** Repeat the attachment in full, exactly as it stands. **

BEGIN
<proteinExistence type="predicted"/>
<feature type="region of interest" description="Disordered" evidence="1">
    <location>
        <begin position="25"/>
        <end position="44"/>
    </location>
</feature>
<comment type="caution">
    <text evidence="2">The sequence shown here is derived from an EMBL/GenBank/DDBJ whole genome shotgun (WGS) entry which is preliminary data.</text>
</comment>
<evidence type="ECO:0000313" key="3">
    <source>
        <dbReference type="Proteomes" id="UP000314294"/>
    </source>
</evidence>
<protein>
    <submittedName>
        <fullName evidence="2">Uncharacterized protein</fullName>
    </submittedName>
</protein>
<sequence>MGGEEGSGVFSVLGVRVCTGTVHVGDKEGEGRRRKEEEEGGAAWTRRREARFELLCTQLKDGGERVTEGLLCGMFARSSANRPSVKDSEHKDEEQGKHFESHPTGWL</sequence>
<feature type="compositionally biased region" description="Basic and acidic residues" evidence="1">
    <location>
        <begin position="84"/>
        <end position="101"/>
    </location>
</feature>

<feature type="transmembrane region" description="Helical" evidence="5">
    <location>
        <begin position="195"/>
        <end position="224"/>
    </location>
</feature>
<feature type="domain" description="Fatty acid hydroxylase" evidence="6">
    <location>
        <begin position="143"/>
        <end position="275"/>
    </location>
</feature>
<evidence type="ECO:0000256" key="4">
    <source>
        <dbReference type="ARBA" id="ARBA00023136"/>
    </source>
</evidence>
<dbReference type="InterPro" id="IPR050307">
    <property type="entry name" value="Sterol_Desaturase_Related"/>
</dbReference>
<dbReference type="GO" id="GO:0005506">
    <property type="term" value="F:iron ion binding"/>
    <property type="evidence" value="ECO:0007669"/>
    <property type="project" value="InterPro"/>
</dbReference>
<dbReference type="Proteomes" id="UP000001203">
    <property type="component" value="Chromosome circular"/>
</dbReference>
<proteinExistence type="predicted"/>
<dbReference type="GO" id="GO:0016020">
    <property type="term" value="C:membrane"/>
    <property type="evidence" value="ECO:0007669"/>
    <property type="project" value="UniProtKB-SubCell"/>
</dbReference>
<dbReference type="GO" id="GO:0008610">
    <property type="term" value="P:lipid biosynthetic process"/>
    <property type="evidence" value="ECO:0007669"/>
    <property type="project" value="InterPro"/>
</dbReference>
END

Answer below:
<proteinExistence type="predicted"/>
<feature type="region of interest" description="Disordered" evidence="1">
    <location>
        <begin position="25"/>
        <end position="44"/>
    </location>
</feature>
<comment type="caution">
    <text evidence="2">The sequence shown here is derived from an EMBL/GenBank/DDBJ whole genome shotgun (WGS) entry which is preliminary data.</text>
</comment>
<evidence type="ECO:0000313" key="3">
    <source>
        <dbReference type="Proteomes" id="UP000314294"/>
    </source>
</evidence>
<protein>
    <submittedName>
        <fullName evidence="2">Uncharacterized protein</fullName>
    </submittedName>
</protein>
<sequence>MGGEEGSGVFSVLGVRVCTGTVHVGDKEGEGRRRKEEEEGGAAWTRRREARFELLCTQLKDGGERVTEGLLCGMFARSSANRPSVKDSEHKDEEQGKHFESHPTGWL</sequence>
<feature type="compositionally biased region" description="Basic and acidic residues" evidence="1">
    <location>
        <begin position="84"/>
        <end position="101"/>
    </location>
</feature>

<feature type="transmembrane region" description="Helical" evidence="5">
    <location>
        <begin position="195"/>
        <end position="224"/>
    </location>
</feature>
<feature type="domain" description="Fatty acid hydroxylase" evidence="6">
    <location>
        <begin position="143"/>
        <end position="275"/>
    </location>
</feature>
<evidence type="ECO:0000256" key="4">
    <source>
        <dbReference type="ARBA" id="ARBA00023136"/>
    </source>
</evidence>
<dbReference type="InterPro" id="IPR050307">
    <property type="entry name" value="Sterol_Desaturase_Related"/>
</dbReference>
<dbReference type="GO" id="GO:0005506">
    <property type="term" value="F:iron ion binding"/>
    <property type="evidence" value="ECO:0007669"/>
    <property type="project" value="InterPro"/>
</dbReference>
<dbReference type="Proteomes" id="UP000001203">
    <property type="component" value="Chromosome circular"/>
</dbReference>
<proteinExistence type="predicted"/>
<dbReference type="GO" id="GO:0016020">
    <property type="term" value="C:membrane"/>
    <property type="evidence" value="ECO:0007669"/>
    <property type="project" value="UniProtKB-SubCell"/>
</dbReference>
<dbReference type="GO" id="GO:0008610">
    <property type="term" value="P:lipid biosynthetic process"/>
    <property type="evidence" value="ECO:0007669"/>
    <property type="project" value="InterPro"/>
</dbReference>